Glenn Goldberg, untitled, 2006, mixed media on paper, 15″ x 11″
As a part of its exhibit of rarely seen works by Lester Goldman, the Kansas City Public Library is hosting a discussion between local art historian Elisabeth Kirsch and painter Glenn Goldberg, moderated by exhibit-organizer Sean Kelley. The talk is scheduled for Friday October 2, 2009 at the Central Branch of the Kansas City Public Library. In anticipation of the panel, we asked Glenn Goldberg to discuss his connections, personal and painterly, to Goldman.
How did you come to be involved in the panel discussion?
I came to be a part of this discussion because I was a friend of Lester’s, know his wife Kathrin, admire his work, have been to Kansas City many times, have always been treated kindly by Lester and Warren Rosser at the Art Institute, and did the first project at Grand Arts with Sean Kelley and Margaret Hall Silva in 1995.
My show at Grand Arts afforded me the chance to meet my friend Sean Kelley, the former director of Grand Arts, who is chairing the panel taking place at Lester’s exhibition and now curating at the library. I am honored to participate in this event that surrounds Lester’s exhibition.
What do you see as exciting, influential or relevant about Goldman’s work?
I feel that Lester was an authentic artist who had a lot of heart and courage. His ability and understanding of painting, drawing and sculpture is unquestionable, but it is his adventurous and generous spirit that I always valued. I would refer to Lester as a “form and vision” artist. His understanding and respect for form became wedded to his passion, questions and beautifully wild vision. I am certain he influenced scores of young artists that he came in contact with. Lester was a great inspiration to artist colleagues both in the midwest and on the east coat. He was discussed and was part of a group of serious painters that had a bond and shared mutual interests despite their differences.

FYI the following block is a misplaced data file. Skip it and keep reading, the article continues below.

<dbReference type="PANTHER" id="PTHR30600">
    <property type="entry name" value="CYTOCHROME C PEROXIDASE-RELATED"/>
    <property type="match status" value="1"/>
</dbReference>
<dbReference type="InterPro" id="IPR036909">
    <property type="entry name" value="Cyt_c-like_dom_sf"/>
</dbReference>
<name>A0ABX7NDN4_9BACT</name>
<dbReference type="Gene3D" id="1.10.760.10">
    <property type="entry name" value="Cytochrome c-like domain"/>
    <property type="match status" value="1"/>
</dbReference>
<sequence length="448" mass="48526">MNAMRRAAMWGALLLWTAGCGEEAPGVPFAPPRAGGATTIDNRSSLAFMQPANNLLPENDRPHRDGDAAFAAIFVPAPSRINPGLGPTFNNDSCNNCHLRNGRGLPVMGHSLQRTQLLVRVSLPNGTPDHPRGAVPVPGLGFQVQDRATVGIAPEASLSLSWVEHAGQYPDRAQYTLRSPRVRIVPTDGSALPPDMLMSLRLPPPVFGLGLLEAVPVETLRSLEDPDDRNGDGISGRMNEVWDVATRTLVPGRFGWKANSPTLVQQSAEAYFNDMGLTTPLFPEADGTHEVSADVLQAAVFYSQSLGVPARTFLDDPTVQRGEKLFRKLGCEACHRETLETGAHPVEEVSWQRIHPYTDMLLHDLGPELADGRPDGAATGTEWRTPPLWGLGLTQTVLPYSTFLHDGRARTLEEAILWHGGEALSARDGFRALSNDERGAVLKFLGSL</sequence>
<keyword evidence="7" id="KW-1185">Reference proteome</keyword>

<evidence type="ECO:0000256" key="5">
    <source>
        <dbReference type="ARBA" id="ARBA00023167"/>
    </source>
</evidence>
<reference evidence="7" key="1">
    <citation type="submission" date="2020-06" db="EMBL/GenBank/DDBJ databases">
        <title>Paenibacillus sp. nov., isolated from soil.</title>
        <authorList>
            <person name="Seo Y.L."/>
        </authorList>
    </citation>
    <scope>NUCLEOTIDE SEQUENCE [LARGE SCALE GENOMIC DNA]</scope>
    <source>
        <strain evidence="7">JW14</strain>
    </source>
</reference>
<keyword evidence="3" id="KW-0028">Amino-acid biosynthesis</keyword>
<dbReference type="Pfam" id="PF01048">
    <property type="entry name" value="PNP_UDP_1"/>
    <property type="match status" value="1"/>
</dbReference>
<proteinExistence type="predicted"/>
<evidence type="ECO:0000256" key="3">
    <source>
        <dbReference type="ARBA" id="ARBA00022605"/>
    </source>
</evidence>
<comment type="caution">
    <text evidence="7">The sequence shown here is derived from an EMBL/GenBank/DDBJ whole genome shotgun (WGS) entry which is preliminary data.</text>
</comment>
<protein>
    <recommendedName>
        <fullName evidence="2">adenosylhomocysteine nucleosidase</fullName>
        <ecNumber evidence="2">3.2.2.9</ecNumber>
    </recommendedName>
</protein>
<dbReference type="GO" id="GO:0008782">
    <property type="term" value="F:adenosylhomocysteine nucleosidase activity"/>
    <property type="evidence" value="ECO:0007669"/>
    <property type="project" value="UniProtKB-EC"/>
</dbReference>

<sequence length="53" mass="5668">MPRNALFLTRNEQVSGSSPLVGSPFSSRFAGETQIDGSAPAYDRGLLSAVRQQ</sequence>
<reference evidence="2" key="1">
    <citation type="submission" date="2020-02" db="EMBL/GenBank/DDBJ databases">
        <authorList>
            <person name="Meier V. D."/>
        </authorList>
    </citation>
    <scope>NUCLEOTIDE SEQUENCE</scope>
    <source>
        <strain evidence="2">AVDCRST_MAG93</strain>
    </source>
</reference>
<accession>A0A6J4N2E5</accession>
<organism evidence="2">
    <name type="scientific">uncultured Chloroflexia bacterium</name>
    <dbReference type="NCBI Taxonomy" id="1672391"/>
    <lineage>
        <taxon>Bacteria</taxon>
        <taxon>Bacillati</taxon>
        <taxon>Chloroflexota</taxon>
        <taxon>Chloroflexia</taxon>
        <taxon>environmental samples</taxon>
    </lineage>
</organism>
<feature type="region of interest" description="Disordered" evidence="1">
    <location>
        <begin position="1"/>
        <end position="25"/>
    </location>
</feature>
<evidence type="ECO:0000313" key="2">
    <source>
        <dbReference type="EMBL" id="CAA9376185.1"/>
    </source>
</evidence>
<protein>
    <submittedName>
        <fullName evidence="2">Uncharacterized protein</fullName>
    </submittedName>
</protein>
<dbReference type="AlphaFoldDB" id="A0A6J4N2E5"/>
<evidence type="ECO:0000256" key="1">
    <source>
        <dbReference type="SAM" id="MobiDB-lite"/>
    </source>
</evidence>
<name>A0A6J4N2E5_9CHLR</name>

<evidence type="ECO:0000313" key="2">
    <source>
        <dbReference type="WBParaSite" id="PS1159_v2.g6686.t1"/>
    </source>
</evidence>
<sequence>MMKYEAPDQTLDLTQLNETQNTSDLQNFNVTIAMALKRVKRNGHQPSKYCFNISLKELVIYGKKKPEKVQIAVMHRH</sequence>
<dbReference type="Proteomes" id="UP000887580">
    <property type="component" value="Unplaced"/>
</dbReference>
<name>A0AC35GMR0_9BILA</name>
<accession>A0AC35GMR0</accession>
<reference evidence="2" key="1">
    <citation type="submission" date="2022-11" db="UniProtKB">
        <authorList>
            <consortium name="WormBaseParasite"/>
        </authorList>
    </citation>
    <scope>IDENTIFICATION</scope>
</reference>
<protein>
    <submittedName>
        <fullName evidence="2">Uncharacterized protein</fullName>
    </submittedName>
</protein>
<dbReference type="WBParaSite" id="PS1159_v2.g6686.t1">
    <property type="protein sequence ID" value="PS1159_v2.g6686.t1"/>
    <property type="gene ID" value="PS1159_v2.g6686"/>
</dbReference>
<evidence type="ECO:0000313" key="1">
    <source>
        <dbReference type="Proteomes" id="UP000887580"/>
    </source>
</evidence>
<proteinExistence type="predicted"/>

Do you feel there’s any connection between your work and Lester Goldman’s?
I feel like I share the interest in “form and vision” that I referred to earlier with respect to Lester. I opted for more non-Western influences while Lester seemed to be more European and American oriented. I did work non-representationally for a long time and have returned back to images that have overt reference. I feel like we were both picture and image oriented even in paintings that lacked literal associations. It doesn’t seem like either of us were only engaged in the organization of shapes and colors.
Any other plans for your trip to Kansas City?
I plan on meeting with some people while I am in Kansas City to organize a glass sculpture project and/or a print project. I enjoy making work in Kansas City and haven’t been able to do that for some time due to family, teaching and generally making my work in New York.
Thanks. We’re looking forward to the discussion.